Staying safe in the AI world
“We don’t want to be a brakeman” – talking with Mandy Schiefner-Rohs about pitfalls in the net and digital learning opportunities.
Professor Schiefner-Rohs, you are doing research at the interface of school development and digitalization. How safely do school children and their teachers in Germany surf the net?
Schiefner-Rohs: The topics of data security and the question of data competence are highly critical, and the issues gained importance during the Covid pandemic, especially in schools with online learning. Other countries, such as the Netherlands, Australia or the USA are already more experienced in this area. Australia has been experimenting with distance learning since the 1960s, and this is reflected in the nature of the discourse. In Germany we are currently encouraging users to develop sensible attitudes towards their personal data, and we’re helping them to develop a critical approach to information gained from the internet. Teachers are key multipliers in this respect.
What kind of challenges are involved?
We all know that 123456 isn’t a secure password, but it is the most widespread one throughout the world. We all know that we shouldn’t feed search engines, and that too many cookies can cause tummy ache, but the majority of services are so convenient, just like fast food. Basically, data competence covers two main areas: on the one hand it’s more about statistical competence. In other words it’s a matter of equipping pupils with the ability to assess the actual significance of figures and their contexts, or graphic depictions, when they are encountered on the internet, and deciding how reliable they might be. On the other hand, data competence signifies a critical approach to information media, or a basic education in media, as outlined by the standing conference of the education ministers in their strategy Education in the Digital World which they revised in 2021. This provides guidance for schools as they help young people to thrive in a digital world.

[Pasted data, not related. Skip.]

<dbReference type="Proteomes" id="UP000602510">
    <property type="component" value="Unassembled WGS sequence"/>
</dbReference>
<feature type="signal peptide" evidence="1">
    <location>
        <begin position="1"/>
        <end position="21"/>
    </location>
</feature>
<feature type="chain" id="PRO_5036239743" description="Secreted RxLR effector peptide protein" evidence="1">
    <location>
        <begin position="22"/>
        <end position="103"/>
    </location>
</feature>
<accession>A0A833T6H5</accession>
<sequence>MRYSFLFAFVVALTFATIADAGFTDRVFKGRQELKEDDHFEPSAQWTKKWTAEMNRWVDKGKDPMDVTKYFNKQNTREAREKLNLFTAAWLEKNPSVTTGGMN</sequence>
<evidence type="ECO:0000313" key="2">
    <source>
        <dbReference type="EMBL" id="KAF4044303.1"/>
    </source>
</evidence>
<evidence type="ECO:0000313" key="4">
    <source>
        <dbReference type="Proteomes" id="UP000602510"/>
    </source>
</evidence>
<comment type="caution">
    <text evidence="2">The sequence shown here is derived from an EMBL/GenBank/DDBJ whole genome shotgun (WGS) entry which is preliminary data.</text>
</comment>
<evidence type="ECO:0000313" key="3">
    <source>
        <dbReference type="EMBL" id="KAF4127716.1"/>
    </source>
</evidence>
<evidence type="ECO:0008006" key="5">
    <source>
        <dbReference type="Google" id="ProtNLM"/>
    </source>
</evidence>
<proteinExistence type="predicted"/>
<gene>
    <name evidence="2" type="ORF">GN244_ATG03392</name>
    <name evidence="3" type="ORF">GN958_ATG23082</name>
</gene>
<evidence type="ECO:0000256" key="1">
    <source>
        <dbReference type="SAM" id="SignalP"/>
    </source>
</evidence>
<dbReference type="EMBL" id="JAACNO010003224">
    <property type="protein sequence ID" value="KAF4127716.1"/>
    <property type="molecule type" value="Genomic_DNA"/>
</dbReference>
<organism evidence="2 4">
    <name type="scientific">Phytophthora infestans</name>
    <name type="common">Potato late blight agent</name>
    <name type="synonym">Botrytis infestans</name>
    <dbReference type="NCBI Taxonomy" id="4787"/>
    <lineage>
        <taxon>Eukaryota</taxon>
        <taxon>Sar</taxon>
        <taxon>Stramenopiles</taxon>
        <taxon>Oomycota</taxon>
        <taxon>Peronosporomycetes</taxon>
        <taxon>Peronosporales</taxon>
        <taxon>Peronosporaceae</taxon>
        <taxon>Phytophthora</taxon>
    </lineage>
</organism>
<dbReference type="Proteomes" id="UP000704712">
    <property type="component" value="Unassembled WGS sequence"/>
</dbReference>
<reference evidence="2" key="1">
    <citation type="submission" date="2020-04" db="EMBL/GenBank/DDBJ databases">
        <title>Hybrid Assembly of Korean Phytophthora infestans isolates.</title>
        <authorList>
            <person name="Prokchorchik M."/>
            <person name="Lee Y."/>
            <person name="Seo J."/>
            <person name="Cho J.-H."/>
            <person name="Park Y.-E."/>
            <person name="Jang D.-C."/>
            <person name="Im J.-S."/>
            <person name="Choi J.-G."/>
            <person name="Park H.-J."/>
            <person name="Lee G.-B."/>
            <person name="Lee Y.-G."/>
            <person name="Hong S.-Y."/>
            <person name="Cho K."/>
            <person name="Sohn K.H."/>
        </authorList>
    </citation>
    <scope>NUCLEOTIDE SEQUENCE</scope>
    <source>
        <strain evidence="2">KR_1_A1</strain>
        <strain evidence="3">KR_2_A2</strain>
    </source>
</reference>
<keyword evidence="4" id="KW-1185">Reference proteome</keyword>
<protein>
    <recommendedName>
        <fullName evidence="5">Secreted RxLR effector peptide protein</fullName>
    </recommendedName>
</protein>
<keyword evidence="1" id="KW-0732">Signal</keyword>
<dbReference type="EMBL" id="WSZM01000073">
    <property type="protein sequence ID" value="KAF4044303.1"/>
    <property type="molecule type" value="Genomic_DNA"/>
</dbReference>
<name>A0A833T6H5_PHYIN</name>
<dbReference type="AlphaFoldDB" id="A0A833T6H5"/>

So, this is where you and your research come into play?
Yes. We work together with teachers on concrete cases, for instance we are looking into the advantages and disadvantages involved when a child learns vocabulary via an app. Which data are being generated, how safe are they, and how reliable is the information that a child has learned ten per cent of the words, for instance? We want to encourage teachers to think about data without being a brakeman. We’re focussing on opportunities in this field, but we’re also very aware of the pitfalls.
Why do you think such topics need to be addressed in schools?
In my opinion it is the task of schools to promote critical media literacy and data competence with the help of qualified and sensitized teachers. If this were left entirely to the families, inequalities would become even greater. We have parents who are well-versed in this area. But we also have parents who are less well equipped and may not be able to afford support – their children should have the same opportunities.
Prof. Dr Mandy Schiefner-Rohs is a full professor of general education with a focus on school education at TU Kaiserslautern. Her research includes the interface between digital media, school and university education.
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